Aéroports de Montréal financed all of these improvements itself, with no government grants. By the end of 2007, $1.5 billion had been spent to upgrade Montreal-Trudeau.

Other Projects

Starting in 2006, ADM began the next process of land access to upgrade road traffic to the airport, a new parking garage, and the improvement of the domestic terminal.

On June 15, 2006 construction began on a new four-star Marriott hotel at the airport. It will be linked to the Transborder Terminal and should be completed by winter 2008. It will eventually contain an underground train station to connect it with downtown Montreal for quick access as well as ADM's corporate headquarters, currently located in downtown Montreal.

On November 30, 2006, ADM announced plans to relocate numerous hangars at the western part of the airport in order to expand the Transborder and International terminals. Although still unclear how many new gates will be added, construction is slated to begin with the removal of hangars in 2007. Trudeau Airport is only capable of handling 15 million passengers a year, which it's expected to hit by 2014 at the latest. New facilities are desperately needed even though the entire expansion process hasn't even been completed yet. ADM's target for passenger capacity is 20 million a year.

Dorval interchange

Aéroports de Montréal, the City of Montreal, Transports Québec and Transport Canada are planning to improve the Dorval interchange and build direct road links between the airport and highways 20 and 520. Once the certificate of authorization has been obtained, work is scheduled to begin in the fall of 2008 and end in 2012. The project will entail redesigning the roads network within the airport site.

Rail shuttle between Montréal-Trudeau and downtown Montreal

Aéroports de Montréal is planning to introduce an express rail shuttle service to accelerate access to the airport from the downtown core. This long shuttle, with departures every 20 minutes, would make the trip in under 20 minutes. To this end, Transport Canada, ADM, VIA Rail, and the Agence métropolitaine de transport (Metropolitan Transit Agency) have jointly developed a wide-ranging proposal that includes the enhancement of commuter train and inter-city train service between Central Station and the West Island of Montreal. If this project comes to fruition, it may see a dedicated passenger rail corridor be developed alongside the freight corridors of Canadian National Railway (CN) or Canadian Pacific Railway (CP).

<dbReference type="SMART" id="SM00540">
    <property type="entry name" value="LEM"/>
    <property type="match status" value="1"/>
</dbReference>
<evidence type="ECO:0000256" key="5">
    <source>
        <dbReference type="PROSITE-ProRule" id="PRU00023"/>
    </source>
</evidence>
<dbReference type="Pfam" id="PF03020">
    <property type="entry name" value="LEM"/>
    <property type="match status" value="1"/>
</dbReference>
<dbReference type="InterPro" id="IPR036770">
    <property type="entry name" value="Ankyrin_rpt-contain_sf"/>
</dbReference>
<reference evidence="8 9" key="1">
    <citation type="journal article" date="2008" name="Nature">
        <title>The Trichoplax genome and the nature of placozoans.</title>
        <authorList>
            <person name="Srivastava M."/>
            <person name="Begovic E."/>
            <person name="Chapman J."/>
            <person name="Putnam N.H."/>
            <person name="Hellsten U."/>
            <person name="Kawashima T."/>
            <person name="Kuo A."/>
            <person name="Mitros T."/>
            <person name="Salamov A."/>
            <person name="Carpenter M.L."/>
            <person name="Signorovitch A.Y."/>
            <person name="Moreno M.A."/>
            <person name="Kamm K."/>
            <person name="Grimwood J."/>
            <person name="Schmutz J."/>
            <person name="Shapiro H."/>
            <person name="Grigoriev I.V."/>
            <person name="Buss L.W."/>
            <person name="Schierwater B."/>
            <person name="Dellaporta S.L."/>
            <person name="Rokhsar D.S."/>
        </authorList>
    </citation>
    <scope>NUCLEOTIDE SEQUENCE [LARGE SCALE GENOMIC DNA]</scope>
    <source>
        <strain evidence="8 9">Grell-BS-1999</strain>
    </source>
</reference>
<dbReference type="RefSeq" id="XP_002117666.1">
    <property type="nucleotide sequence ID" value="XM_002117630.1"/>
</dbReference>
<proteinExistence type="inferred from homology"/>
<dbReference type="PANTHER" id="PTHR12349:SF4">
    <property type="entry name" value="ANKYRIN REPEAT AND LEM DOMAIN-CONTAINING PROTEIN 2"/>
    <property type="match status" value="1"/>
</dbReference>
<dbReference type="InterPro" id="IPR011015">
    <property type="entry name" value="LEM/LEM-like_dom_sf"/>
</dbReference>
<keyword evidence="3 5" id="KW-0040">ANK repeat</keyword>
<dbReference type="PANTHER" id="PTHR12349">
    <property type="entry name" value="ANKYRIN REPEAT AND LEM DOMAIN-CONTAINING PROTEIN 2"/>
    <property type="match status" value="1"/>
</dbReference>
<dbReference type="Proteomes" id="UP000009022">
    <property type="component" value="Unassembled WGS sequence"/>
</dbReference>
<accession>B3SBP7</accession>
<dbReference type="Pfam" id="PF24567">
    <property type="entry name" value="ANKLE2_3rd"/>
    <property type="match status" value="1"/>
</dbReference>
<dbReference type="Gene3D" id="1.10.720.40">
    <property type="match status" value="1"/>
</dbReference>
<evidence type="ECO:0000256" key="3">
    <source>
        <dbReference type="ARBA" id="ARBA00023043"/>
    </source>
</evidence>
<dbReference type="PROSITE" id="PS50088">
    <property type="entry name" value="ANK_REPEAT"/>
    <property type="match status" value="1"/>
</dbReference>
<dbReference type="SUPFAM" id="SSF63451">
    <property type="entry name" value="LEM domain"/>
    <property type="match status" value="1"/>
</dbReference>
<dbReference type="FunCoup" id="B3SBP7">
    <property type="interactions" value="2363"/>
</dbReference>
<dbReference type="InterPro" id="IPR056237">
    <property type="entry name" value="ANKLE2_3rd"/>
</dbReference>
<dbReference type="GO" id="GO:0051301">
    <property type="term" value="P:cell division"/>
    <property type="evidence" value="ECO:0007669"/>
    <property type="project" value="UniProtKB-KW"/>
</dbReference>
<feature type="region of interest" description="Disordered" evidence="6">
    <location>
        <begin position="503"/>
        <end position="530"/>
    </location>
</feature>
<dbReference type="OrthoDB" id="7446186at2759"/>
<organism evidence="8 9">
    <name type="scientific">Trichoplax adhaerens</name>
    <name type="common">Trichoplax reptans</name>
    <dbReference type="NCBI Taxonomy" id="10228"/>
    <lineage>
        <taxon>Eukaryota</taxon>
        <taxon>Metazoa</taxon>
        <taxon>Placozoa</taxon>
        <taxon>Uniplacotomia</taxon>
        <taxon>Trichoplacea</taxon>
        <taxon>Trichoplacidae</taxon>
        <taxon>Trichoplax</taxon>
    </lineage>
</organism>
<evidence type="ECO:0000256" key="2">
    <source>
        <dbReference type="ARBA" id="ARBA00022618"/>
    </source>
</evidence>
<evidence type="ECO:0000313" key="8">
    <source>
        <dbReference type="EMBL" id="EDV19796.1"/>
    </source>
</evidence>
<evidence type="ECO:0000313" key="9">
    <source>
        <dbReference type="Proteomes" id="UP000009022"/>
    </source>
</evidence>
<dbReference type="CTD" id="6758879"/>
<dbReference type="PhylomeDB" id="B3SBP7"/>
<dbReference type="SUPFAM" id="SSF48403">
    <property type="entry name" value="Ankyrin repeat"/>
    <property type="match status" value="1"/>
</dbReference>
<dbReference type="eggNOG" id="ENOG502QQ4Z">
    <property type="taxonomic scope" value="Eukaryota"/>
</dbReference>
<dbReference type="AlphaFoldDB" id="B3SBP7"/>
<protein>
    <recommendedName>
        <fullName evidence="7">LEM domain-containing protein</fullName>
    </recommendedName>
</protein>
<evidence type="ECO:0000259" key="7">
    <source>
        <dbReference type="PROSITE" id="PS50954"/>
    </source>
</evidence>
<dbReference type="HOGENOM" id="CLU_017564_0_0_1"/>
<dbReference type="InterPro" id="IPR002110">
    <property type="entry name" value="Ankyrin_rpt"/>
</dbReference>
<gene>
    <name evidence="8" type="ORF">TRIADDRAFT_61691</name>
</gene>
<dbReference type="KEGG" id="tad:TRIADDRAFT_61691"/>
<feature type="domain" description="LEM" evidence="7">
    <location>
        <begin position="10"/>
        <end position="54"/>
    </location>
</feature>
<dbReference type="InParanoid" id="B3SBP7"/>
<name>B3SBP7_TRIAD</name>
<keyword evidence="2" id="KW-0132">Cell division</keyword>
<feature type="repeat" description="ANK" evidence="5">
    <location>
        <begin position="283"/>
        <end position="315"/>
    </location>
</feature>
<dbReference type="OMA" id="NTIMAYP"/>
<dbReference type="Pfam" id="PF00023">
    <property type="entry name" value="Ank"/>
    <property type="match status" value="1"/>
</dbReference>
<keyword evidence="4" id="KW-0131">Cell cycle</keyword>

Airbus A380

The last round of construction improved Montréal-Trudeau so that it is prepared to handle the new Airbus A380. Air France will be the first operator of the type in Montreal and will use gate 55, which is equipped with two air bridges to load and unload passengers on both decks of the A380 simultaneously. Air France had scheduled its first A380 flight for mid-November 2007; the Airbus-marked aircraft (MSN007) took off from Paris-Charles de Gaulle Airport and landed at Montréal–Trudeau on November 12 2007 with some 500 guests aboard. It left Montreal on November 13 to go to Orlando International Airport in Florida (United States). It returned to Montreal on November 15, continuing to Paris on the same day, and then back to its Toulouse base.

Terminals and destinations

Some 40 airlines offer services to more than 120 regular and seasonal destinations worldwide.

International Concourse

  • Air Algérie (Algiers)